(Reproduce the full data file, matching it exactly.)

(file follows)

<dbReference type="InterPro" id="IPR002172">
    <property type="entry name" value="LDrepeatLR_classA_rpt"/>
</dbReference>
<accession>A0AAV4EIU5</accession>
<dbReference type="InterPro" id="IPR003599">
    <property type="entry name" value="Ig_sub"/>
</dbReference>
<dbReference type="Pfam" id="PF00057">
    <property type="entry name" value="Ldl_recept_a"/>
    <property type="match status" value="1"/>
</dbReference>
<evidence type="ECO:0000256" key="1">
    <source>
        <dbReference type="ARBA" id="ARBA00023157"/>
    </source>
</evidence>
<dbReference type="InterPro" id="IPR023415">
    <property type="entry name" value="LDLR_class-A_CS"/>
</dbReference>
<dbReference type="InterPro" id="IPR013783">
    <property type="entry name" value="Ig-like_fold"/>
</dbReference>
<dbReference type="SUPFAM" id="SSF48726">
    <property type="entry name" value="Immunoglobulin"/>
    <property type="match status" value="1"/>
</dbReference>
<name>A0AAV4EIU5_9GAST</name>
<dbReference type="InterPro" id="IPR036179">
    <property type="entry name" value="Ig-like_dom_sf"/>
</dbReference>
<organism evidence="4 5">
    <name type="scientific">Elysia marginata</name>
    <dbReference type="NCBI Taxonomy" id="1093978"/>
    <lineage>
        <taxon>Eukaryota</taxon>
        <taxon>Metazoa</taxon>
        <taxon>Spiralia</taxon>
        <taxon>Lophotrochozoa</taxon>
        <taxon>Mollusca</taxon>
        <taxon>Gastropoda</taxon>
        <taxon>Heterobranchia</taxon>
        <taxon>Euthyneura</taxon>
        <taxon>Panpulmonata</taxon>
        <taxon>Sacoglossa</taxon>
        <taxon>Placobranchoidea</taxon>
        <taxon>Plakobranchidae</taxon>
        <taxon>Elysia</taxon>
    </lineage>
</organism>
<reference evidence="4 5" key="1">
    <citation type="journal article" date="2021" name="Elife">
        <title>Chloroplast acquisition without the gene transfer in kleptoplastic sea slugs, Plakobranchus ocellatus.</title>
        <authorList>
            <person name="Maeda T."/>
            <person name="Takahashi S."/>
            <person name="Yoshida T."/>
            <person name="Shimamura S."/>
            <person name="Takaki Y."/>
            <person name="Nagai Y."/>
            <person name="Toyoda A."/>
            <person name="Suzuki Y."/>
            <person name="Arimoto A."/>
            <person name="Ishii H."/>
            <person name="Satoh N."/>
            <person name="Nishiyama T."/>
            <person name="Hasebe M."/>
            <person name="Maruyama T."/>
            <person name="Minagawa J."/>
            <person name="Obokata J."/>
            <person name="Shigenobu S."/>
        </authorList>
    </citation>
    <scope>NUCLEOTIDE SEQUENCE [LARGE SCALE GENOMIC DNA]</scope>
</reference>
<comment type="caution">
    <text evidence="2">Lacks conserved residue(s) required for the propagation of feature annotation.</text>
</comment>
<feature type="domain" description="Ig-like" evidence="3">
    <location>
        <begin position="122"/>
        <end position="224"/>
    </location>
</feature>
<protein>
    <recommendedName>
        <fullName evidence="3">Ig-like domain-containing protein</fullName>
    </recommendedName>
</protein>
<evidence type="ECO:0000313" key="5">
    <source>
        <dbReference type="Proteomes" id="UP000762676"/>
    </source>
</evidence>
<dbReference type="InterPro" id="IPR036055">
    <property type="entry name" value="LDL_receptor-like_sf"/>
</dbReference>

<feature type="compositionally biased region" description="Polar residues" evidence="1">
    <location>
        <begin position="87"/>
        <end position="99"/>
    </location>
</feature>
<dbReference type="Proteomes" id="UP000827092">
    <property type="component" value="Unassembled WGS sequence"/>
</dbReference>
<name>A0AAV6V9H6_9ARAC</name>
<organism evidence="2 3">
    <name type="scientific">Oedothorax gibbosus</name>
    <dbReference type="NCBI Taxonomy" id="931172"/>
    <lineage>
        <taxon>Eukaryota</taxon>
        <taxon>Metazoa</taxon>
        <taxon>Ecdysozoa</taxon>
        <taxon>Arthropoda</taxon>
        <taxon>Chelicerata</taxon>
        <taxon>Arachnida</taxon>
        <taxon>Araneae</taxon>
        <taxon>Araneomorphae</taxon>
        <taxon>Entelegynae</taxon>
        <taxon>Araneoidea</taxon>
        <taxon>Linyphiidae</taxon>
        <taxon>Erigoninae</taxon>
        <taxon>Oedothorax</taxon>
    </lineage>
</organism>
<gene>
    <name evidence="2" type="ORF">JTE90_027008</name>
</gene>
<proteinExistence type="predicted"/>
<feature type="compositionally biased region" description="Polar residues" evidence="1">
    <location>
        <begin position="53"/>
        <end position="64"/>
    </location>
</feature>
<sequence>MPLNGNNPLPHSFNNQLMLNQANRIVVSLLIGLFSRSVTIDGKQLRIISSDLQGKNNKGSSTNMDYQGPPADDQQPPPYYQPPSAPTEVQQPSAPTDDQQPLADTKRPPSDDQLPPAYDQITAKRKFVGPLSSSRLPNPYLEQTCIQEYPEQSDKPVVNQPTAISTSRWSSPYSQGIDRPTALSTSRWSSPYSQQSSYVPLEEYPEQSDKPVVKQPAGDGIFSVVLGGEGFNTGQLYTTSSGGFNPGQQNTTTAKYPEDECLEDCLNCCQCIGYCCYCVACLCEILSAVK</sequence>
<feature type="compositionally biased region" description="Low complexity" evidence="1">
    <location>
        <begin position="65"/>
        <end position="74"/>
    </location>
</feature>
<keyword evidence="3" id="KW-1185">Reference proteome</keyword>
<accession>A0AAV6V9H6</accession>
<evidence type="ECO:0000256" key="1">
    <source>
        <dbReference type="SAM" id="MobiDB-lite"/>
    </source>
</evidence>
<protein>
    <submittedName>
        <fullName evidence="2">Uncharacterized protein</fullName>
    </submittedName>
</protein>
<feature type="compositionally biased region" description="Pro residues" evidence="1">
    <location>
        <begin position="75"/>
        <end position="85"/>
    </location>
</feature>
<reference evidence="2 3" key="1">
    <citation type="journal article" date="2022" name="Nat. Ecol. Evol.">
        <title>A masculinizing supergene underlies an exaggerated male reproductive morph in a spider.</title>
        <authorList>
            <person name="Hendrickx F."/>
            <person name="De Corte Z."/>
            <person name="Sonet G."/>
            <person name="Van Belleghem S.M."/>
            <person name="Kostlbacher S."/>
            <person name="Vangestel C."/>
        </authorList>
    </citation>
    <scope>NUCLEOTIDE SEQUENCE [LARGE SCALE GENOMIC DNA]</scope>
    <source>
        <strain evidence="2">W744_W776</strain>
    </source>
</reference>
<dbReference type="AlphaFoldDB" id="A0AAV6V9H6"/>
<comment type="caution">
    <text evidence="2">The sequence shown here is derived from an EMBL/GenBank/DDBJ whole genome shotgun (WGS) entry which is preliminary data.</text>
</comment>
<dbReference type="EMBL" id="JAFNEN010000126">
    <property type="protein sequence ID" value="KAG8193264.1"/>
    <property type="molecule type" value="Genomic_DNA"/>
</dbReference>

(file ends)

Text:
<dbReference type="InterPro" id="IPR002172">
    <property type="entry name" value="LDrepeatLR_classA_rpt"/>
</dbReference>
<accession>A0AAV4EIU5</accession>
<dbReference type="InterPro" id="IPR003599">
    <property type="entry name" value="Ig_sub"/>
</dbReference>
<dbReference type="Pfam" id="PF00057">
    <property type="entry name" value="Ldl_recept_a"/>
    <property type="match status" value="1"/>
</dbReference>
<evidence type="ECO:0000256" key="1">
    <source>
        <dbReference type="ARBA" id="ARBA00023157"/>
    </source>
</evidence>
<dbReference type="InterPro" id="IPR023415">
    <property type="entry name" value="LDLR_class-A_CS"/>
</dbReference>
<dbReference type="InterPro" id="IPR013783">
    <property type="entry name" value="Ig-like_fold"/>
</dbReference>
<dbReference type="SUPFAM" id="SSF48726">
    <property type="entry name" value="Immunoglobulin"/>
    <property type="match status" value="1"/>
</dbReference>
<name>A0AAV4EIU5_9GAST</name>
<dbReference type="InterPro" id="IPR036179">
    <property type="entry name" value="Ig-like_dom_sf"/>
</dbReference>
<organism evidence="4 5">
    <name type="scientific">Elysia marginata</name>
    <dbReference type="NCBI Taxonomy" id="1093978"/>
    <lineage>
        <taxon>Eukaryota</taxon>
        <taxon>Metazoa</taxon>
        <taxon>Spiralia</taxon>
        <taxon>Lophotrochozoa</taxon>
        <taxon>Mollusca</taxon>
        <taxon>Gastropoda</taxon>
        <taxon>Heterobranchia</taxon>
        <taxon>Euthyneura</taxon>
        <taxon>Panpulmonata</taxon>
        <taxon>Sacoglossa</taxon>
        <taxon>Placobranchoidea</taxon>
        <taxon>Plakobranchidae</taxon>
        <taxon>Elysia</taxon>
    </lineage>
</organism>
<reference evidence="4 5" key="1">
    <citation type="journal article" date="2021" name="Elife">
        <title>Chloroplast acquisition without the gene transfer in kleptoplastic sea slugs, Plakobranchus ocellatus.</title>
        <authorList>
            <person name="Maeda T."/>
            <person name="Takahashi S."/>
            <person name="Yoshida T."/>
            <person name="Shimamura S."/>
            <person name="Takaki Y."/>
            <person name="Nagai Y."/>
            <person name="Toyoda A."/>
            <person name="Suzuki Y."/>
            <person name="Arimoto A."/>
            <person name="Ishii H."/>
            <person name="Satoh N."/>
            <person name="Nishiyama T."/>
            <person name="Hasebe M."/>
            <person name="Maruyama T."/>
            <person name="Minagawa J."/>
            <person name="Obokata J."/>
            <person name="Shigenobu S."/>
        </authorList>
    </citation>
    <scope>NUCLEOTIDE SEQUENCE [LARGE SCALE GENOMIC DNA]</scope>
</reference>
<comment type="caution">
    <text evidence="2">Lacks conserved residue(s) required for the propagation of feature annotation.</text>
</comment>
<feature type="domain" description="Ig-like" evidence="3">
    <location>
        <begin position="122"/>
        <end position="224"/>
    </location>
</feature>
<protein>
    <recommendedName>
        <fullName evidence="3">Ig-like domain-containing protein</fullName>
    </recommendedName>
</protein>
<evidence type="ECO:0000313" key="5">
    <source>
        <dbReference type="Proteomes" id="UP000762676"/>
    </source>
</evidence>
<dbReference type="InterPro" id="IPR036055">
    <property type="entry name" value="LDL_receptor-like_sf"/>
</dbReference>

<feature type="compositionally biased region" description="Polar residues" evidence="1">
    <location>
        <begin position="87"/>
        <end position="99"/>
    </location>
</feature>
<dbReference type="Proteomes" id="UP000827092">
    <property type="component" value="Unassembled WGS sequence"/>
</dbReference>
<name>A0AAV6V9H6_9ARAC</name>
<organism evidence="2 3">
    <name type="scientific">Oedothorax gibbosus</name>
    <dbReference type="NCBI Taxonomy" id="931172"/>
    <lineage>
        <taxon>Eukaryota</taxon>
        <taxon>Metazoa</taxon>
        <taxon>Ecdysozoa</taxon>
        <taxon>Arthropoda</taxon>
        <taxon>Chelicerata</taxon>
        <taxon>Arachnida</taxon>
        <taxon>Araneae</taxon>
        <taxon>Araneomorphae</taxon>
        <taxon>Entelegynae</taxon>
        <taxon>Araneoidea</taxon>
        <taxon>Linyphiidae</taxon>
        <taxon>Erigoninae</taxon>
        <taxon>Oedothorax</taxon>
    </lineage>
</organism>
<gene>
    <name evidence="2" type="ORF">JTE90_027008</name>
</gene>
<proteinExistence type="predicted"/>
<feature type="compositionally biased region" description="Polar residues" evidence="1">
    <location>
        <begin position="53"/>
        <end position="64"/>
    </location>
</feature>
<sequence>MPLNGNNPLPHSFNNQLMLNQANRIVVSLLIGLFSRSVTIDGKQLRIISSDLQGKNNKGSSTNMDYQGPPADDQQPPPYYQPPSAPTEVQQPSAPTDDQQPLADTKRPPSDDQLPPAYDQITAKRKFVGPLSSSRLPNPYLEQTCIQEYPEQSDKPVVNQPTAISTSRWSSPYSQGIDRPTALSTSRWSSPYSQQSSYVPLEEYPEQSDKPVVKQPAGDGIFSVVLGGEGFNTGQLYTTSSGGFNPGQQNTTTAKYPEDECLEDCLNCCQCIGYCCYCVACLCEILSAVK</sequence>
<feature type="compositionally biased region" description="Low complexity" evidence="1">
    <location>
        <begin position="65"/>
        <end position="74"/>
    </location>
</feature>
<keyword evidence="3" id="KW-1185">Reference proteome</keyword>
<accession>A0AAV6V9H6</accession>
<evidence type="ECO:0000256" key="1">
    <source>
        <dbReference type="SAM" id="MobiDB-lite"/>
    </source>
</evidence>
<protein>
    <submittedName>
        <fullName evidence="2">Uncharacterized protein</fullName>
    </submittedName>
</protein>
<feature type="compositionally biased region" description="Pro residues" evidence="1">
    <location>
        <begin position="75"/>
        <end position="85"/>
    </location>
</feature>
<reference evidence="2 3" key="1">
    <citation type="journal article" date="2022" name="Nat. Ecol. Evol.">
        <title>A masculinizing supergene underlies an exaggerated male reproductive morph in a spider.</title>
        <authorList>
            <person name="Hendrickx F."/>
            <person name="De Corte Z."/>
            <person name="Sonet G."/>
            <person name="Van Belleghem S.M."/>
            <person name="Kostlbacher S."/>
            <person name="Vangestel C."/>
        </authorList>
    </citation>
    <scope>NUCLEOTIDE SEQUENCE [LARGE SCALE GENOMIC DNA]</scope>
    <source>
        <strain evidence="2">W744_W776</strain>
    </source>
</reference>
<dbReference type="AlphaFoldDB" id="A0AAV6V9H6"/>
<comment type="caution">
    <text evidence="2">The sequence shown here is derived from an EMBL/GenBank/DDBJ whole genome shotgun (WGS) entry which is preliminary data.</text>
</comment>
<dbReference type="EMBL" id="JAFNEN010000126">
    <property type="protein sequence ID" value="KAG8193264.1"/>
    <property type="molecule type" value="Genomic_DNA"/>
</dbReference>